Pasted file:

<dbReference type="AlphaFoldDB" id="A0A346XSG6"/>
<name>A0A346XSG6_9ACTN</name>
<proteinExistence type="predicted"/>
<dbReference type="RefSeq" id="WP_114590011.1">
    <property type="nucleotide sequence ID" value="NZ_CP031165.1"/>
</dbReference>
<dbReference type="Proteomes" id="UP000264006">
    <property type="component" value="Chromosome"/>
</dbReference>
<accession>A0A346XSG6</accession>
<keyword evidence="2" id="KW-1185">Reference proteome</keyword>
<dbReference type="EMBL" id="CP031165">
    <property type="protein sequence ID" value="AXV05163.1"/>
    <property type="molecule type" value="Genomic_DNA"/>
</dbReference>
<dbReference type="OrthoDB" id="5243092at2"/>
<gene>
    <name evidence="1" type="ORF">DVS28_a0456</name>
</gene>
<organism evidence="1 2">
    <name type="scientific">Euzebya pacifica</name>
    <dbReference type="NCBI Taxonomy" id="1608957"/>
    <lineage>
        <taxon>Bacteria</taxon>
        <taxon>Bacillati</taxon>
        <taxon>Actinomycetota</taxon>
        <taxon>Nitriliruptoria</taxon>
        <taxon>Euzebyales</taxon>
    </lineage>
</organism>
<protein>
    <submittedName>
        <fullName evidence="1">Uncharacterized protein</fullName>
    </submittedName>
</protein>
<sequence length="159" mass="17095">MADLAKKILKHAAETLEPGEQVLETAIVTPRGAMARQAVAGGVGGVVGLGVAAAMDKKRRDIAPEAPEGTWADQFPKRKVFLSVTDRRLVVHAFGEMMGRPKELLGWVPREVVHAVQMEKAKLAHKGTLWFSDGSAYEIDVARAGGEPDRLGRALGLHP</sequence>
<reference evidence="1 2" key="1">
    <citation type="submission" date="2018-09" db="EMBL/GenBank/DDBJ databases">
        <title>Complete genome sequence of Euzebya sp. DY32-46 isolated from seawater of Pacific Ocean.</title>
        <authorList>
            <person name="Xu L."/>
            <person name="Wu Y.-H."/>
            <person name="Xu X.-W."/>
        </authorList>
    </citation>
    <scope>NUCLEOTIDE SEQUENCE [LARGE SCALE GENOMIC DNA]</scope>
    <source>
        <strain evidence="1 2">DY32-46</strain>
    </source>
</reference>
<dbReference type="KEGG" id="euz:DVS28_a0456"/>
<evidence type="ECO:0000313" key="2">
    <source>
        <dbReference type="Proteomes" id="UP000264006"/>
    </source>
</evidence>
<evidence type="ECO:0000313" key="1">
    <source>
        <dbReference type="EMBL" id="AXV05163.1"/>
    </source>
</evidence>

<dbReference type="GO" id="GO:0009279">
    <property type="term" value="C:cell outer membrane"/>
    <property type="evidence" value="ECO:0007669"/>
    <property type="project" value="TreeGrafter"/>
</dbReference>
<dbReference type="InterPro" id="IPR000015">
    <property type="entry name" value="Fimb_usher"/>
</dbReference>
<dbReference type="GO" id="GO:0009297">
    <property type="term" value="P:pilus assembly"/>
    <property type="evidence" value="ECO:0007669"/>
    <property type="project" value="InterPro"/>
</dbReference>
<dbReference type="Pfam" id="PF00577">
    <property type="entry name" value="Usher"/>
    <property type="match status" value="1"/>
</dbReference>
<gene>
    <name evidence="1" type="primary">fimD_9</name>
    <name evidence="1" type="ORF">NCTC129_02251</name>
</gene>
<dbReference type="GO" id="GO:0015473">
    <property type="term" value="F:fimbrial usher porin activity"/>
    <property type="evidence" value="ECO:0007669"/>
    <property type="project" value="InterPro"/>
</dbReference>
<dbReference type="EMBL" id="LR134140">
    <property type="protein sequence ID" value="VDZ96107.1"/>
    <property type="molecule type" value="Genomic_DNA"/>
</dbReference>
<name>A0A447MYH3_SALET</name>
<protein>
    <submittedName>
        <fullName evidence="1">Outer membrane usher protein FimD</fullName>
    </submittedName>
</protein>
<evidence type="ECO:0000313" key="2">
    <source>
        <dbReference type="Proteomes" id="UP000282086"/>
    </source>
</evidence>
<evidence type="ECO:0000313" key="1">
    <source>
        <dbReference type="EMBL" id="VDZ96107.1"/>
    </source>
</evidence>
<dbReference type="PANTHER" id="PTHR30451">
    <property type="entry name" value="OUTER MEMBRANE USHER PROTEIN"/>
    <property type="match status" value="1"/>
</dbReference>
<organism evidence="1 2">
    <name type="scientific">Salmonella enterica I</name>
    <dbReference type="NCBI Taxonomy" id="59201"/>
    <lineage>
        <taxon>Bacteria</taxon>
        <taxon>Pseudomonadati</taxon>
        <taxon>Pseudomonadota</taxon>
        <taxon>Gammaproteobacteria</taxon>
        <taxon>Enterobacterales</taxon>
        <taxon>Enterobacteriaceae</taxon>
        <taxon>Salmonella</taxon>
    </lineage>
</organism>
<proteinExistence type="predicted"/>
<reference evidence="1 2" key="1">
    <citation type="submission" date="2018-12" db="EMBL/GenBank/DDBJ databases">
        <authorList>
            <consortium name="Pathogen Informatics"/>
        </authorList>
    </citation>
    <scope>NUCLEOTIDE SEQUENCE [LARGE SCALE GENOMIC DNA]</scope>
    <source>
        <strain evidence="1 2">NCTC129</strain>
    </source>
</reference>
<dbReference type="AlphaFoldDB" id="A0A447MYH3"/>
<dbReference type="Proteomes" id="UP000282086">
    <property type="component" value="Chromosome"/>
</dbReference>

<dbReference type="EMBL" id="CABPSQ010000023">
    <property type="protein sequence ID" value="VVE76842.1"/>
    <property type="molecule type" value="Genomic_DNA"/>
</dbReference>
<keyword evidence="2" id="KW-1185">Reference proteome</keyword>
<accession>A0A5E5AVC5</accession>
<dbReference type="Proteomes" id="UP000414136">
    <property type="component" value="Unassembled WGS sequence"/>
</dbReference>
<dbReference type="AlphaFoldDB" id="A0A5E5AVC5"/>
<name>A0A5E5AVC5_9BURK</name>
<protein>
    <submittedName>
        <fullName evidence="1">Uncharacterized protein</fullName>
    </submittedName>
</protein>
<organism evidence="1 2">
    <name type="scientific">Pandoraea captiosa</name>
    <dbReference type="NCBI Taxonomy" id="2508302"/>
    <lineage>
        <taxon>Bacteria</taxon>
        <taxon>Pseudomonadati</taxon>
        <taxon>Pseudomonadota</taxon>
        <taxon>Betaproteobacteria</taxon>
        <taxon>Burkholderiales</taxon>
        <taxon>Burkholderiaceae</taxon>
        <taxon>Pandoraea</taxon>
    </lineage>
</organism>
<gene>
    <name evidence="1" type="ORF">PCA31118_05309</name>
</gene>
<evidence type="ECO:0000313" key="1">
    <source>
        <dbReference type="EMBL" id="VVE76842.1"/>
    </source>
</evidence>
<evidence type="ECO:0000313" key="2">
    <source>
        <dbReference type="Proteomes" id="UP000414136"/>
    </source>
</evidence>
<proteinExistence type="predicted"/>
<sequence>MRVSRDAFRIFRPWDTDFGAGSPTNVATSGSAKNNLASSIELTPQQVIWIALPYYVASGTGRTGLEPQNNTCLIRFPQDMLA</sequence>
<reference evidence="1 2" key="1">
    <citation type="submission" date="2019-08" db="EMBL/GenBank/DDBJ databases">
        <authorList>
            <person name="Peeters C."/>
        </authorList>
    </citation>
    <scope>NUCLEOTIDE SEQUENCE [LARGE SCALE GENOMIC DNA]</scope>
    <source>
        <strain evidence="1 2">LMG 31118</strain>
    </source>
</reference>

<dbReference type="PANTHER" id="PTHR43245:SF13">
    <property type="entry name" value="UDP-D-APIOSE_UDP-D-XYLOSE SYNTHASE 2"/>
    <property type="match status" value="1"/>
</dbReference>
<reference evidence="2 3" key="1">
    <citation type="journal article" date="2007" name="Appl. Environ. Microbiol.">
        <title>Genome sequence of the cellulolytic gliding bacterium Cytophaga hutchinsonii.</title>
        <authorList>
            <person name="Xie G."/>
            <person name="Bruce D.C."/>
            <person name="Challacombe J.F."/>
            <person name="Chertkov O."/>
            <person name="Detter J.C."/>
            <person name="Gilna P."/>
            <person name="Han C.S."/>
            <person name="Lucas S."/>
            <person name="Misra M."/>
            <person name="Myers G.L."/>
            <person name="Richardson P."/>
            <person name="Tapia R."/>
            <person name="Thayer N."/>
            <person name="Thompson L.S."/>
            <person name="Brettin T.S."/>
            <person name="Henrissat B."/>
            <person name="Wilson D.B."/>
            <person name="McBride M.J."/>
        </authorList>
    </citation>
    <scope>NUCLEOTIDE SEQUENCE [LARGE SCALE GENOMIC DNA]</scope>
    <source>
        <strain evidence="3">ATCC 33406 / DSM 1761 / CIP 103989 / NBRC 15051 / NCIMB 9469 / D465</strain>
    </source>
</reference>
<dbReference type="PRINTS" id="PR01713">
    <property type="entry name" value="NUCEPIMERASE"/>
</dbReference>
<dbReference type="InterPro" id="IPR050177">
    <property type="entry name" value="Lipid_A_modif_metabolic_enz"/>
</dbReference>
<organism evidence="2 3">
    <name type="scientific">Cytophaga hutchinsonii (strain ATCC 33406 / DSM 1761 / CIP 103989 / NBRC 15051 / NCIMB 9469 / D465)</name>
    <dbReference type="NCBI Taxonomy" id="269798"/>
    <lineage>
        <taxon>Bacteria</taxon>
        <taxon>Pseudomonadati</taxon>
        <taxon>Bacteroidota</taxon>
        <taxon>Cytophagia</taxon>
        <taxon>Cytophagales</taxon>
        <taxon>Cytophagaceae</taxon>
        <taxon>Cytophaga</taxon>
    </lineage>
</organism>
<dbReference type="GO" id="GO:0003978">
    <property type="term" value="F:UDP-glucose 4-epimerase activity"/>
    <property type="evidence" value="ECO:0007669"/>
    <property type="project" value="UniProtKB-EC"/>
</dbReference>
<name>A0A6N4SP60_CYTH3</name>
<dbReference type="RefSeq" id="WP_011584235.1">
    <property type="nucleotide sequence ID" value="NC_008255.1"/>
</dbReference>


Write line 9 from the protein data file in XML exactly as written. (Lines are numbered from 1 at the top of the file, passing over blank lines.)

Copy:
</dbReference>